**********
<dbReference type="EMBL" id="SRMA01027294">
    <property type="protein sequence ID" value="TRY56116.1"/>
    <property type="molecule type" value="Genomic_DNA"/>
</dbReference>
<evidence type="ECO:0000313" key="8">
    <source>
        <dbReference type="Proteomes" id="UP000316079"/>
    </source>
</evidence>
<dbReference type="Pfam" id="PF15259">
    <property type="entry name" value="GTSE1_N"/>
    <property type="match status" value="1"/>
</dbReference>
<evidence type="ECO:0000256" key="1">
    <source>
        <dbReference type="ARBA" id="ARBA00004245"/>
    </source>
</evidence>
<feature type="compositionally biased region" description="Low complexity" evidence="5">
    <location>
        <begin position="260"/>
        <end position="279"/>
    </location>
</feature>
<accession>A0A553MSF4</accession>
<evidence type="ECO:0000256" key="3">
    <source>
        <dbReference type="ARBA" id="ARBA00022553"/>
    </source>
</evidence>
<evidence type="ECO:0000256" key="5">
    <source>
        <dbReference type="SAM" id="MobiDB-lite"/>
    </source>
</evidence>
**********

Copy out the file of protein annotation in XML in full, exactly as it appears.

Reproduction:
<dbReference type="EMBL" id="SRMA01027294">
    <property type="protein sequence ID" value="TRY56116.1"/>
    <property type="molecule type" value="Genomic_DNA"/>
</dbReference>
<evidence type="ECO:0000313" key="8">
    <source>
        <dbReference type="Proteomes" id="UP000316079"/>
    </source>
</evidence>
<dbReference type="Pfam" id="PF15259">
    <property type="entry name" value="GTSE1_N"/>
    <property type="match status" value="1"/>
</dbReference>
<evidence type="ECO:0000256" key="1">
    <source>
        <dbReference type="ARBA" id="ARBA00004245"/>
    </source>
</evidence>
<feature type="compositionally biased region" description="Low complexity" evidence="5">
    <location>
        <begin position="260"/>
        <end position="279"/>
    </location>
</feature>
<accession>A0A553MSF4</accession>
<evidence type="ECO:0000256" key="3">
    <source>
        <dbReference type="ARBA" id="ARBA00022553"/>
    </source>
</evidence>
<evidence type="ECO:0000256" key="5">
    <source>
        <dbReference type="SAM" id="MobiDB-lite"/>
    </source>
</evidence>